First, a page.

Last week, the FCA published a feedback statement based on responses they received to their Discussion Paper on Climate Change and Green Finance (18/18).
As a result of the statement surrounding new guidelines to be published in early 2020 around disclosures on regulated financial firms, they will have to provide the market with readily available, reliable and consistent information on their exposure to material climate change risks and opportunities. However, going forward, this will not be enough as firms will also have to integrate consideration of these material climate change risks and opportunities into their business, risk and investment decisions. The key question here is whether that was expected by firms, and even if it was, how prepared are they to actually complete this activity? Climate change risk is a complex, fairly recent mainstream concept, with models growing and improving every day, however, building this type of analysis into the core of firms’ operating models and decision making is something they are far from ready for. Time is literally and metaphorically of the essence here, as we are indeed at the tip of a melting iceberg. Financial services should not wait until regulators publish their consultation paper and further regulation by 2020; they need to start developing climate risk management frameworks and disclosing climate risk information in financial statements now.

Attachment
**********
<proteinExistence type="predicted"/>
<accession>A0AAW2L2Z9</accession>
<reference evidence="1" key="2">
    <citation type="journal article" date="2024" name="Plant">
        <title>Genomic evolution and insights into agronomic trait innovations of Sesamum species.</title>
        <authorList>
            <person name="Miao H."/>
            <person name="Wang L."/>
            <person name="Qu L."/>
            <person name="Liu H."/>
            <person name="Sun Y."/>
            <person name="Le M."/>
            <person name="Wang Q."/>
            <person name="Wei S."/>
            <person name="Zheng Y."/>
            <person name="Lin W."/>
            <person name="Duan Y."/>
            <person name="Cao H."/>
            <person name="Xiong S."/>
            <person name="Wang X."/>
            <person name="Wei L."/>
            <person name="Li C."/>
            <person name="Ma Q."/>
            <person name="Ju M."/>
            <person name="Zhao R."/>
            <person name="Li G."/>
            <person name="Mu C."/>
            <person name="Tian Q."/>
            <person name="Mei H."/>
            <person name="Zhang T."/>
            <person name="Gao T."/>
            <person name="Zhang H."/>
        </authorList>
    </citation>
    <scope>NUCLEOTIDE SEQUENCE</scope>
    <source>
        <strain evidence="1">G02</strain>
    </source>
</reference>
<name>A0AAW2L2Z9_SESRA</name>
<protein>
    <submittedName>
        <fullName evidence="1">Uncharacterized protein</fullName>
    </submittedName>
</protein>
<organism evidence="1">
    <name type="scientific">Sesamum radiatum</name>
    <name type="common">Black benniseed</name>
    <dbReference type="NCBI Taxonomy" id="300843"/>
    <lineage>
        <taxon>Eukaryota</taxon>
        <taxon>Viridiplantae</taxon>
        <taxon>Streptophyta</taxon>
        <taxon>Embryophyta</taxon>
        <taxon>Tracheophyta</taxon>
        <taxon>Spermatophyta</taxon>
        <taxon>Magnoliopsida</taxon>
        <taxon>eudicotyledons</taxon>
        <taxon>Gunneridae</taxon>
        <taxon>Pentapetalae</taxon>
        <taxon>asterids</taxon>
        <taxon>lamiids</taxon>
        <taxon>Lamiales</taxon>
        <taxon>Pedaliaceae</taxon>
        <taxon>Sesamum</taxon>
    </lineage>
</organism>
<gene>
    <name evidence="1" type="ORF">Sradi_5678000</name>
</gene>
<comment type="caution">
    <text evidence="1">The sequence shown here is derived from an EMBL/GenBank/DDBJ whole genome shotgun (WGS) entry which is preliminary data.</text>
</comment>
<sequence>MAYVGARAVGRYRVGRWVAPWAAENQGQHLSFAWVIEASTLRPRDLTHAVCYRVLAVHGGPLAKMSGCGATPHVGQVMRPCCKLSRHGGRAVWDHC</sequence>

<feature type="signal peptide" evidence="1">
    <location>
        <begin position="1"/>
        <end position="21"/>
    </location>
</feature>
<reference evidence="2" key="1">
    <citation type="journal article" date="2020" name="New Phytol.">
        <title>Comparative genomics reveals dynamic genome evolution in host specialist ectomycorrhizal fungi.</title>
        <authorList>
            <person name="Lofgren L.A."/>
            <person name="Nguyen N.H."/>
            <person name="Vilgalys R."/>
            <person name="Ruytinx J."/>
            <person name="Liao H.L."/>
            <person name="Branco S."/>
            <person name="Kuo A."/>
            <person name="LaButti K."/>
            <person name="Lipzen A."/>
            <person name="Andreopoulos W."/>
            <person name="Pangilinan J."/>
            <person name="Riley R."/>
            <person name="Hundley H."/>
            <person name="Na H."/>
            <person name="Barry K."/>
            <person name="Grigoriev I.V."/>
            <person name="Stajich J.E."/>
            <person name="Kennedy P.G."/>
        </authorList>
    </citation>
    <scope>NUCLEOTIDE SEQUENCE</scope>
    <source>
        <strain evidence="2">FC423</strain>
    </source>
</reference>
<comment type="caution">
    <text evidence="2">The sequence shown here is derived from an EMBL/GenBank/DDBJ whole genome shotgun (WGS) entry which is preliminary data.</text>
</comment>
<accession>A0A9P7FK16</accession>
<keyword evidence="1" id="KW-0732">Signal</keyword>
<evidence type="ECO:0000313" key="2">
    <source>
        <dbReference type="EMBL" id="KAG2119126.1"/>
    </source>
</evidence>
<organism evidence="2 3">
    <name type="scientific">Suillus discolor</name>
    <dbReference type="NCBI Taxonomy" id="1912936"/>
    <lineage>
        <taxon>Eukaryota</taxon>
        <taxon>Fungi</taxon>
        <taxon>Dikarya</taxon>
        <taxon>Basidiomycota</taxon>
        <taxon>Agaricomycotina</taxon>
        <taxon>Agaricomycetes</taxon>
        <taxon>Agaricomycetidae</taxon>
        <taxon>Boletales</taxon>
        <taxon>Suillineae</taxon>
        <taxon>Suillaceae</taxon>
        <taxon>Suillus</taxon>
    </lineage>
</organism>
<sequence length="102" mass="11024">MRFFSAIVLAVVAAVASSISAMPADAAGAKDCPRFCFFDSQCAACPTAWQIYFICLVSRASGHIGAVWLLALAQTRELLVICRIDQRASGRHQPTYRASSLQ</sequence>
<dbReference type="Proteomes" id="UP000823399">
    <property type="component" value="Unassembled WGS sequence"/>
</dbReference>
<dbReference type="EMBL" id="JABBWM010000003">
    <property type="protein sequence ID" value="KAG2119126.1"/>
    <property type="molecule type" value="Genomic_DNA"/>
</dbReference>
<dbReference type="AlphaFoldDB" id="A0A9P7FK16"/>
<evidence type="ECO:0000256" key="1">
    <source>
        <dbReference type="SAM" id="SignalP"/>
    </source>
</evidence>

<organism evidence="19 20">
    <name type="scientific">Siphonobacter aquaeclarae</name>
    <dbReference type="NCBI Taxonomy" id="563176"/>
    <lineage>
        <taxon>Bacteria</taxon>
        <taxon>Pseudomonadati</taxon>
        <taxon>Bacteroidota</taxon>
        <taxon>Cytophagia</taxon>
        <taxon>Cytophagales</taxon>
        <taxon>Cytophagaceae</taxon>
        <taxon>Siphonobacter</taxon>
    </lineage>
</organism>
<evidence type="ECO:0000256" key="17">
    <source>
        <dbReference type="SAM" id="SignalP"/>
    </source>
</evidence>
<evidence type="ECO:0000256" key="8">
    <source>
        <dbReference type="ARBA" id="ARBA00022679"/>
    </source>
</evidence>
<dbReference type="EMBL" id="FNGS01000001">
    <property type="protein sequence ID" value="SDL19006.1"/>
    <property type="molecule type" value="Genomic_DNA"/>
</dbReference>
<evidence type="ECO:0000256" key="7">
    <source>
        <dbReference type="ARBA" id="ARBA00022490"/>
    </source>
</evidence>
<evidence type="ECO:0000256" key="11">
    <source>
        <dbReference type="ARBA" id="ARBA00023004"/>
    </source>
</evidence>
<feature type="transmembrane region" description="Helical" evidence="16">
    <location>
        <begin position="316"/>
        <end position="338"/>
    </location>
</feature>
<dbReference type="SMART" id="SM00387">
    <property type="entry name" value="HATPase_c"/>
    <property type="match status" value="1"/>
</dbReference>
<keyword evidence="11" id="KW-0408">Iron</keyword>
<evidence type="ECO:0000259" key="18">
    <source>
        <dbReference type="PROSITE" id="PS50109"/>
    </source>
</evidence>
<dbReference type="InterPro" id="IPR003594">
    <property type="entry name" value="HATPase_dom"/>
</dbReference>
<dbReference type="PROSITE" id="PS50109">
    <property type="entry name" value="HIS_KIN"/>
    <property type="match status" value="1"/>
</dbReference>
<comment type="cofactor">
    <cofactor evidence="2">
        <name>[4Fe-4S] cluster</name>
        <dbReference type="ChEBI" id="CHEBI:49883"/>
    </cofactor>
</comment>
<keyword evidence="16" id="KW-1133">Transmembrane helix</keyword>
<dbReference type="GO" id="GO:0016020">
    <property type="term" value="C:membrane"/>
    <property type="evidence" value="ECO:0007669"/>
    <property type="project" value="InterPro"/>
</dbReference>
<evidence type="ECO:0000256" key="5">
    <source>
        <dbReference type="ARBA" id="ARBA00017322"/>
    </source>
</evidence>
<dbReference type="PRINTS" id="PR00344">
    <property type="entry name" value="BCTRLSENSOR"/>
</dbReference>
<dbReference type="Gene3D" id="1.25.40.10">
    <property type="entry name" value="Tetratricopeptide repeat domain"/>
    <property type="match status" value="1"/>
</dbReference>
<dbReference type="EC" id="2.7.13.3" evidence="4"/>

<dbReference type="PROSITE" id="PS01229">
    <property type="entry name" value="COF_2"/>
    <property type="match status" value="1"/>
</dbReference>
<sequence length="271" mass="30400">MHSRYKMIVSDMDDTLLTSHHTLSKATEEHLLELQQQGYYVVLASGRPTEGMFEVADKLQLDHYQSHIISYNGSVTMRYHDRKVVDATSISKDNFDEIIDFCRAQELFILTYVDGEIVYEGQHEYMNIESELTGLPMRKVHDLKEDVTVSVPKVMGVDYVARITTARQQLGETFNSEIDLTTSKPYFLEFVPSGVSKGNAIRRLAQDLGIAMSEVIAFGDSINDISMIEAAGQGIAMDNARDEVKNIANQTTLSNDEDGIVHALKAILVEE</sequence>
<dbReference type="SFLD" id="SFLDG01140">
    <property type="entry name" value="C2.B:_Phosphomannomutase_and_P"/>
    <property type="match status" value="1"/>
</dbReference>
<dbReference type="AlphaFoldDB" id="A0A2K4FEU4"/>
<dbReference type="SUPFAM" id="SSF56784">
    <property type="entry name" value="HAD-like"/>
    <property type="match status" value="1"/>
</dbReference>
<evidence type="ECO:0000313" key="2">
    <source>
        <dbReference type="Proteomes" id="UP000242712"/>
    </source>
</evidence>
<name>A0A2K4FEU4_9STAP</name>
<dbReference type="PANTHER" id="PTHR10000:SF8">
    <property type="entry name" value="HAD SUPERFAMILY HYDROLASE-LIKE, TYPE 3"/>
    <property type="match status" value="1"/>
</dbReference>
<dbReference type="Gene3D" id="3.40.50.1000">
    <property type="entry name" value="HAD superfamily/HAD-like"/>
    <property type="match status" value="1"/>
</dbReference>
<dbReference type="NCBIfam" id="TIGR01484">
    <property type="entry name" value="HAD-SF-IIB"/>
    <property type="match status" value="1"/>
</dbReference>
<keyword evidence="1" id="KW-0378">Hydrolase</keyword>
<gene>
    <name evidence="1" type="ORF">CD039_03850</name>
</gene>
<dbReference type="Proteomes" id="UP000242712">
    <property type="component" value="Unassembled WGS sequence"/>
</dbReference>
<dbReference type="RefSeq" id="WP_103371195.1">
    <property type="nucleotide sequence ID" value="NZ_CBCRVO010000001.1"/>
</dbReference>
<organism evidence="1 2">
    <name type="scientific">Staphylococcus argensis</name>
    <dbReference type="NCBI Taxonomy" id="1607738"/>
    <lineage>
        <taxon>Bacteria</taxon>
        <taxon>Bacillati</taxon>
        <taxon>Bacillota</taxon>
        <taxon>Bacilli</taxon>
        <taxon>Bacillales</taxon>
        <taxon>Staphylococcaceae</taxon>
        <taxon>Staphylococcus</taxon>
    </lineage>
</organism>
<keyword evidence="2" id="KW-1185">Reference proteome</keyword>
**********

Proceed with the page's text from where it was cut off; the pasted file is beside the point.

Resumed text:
However, by far the most surprising part of the paper, was the shout to ‘greenwashing’. The rise of ‘green products’ has been significant, global green bond issuance only have increased by 48% since H1 2018 according to recent figures from the Climate Bonds initiative, and Baringa forecasts that this market is on the cusp of exploding. For once the regulator seems to be ahead of the curve, calling out the fact that ‘greenwashing’ products are NOT acceptable to consumers. They have clearly stated that consumers MUST have access to green financial products and services, which meet their needs and preferences, and receive appropriate information and advice to support their investment decisions. This absolutely must include transparency surrounding what investment and savings funds are utilised for, with firms being able to evidence this.
As part of the FCA’s immediate actions they will be looking at ways to incentivise both firms and consumers towards green products. Don’t be surprised if they introduce financial penalties or capital add-ons for investing in high carbon emission companies. So it’s up to each and every institution to decide if they want to sit back and wait for global and local regulators to turn this into policies and legislation, or if they want to lead the way into what could be the renaissance of the financial world. Contact us to learn how Baringa’s experience in both the energy and the financial services world is better placed to help you get ahead of the curve.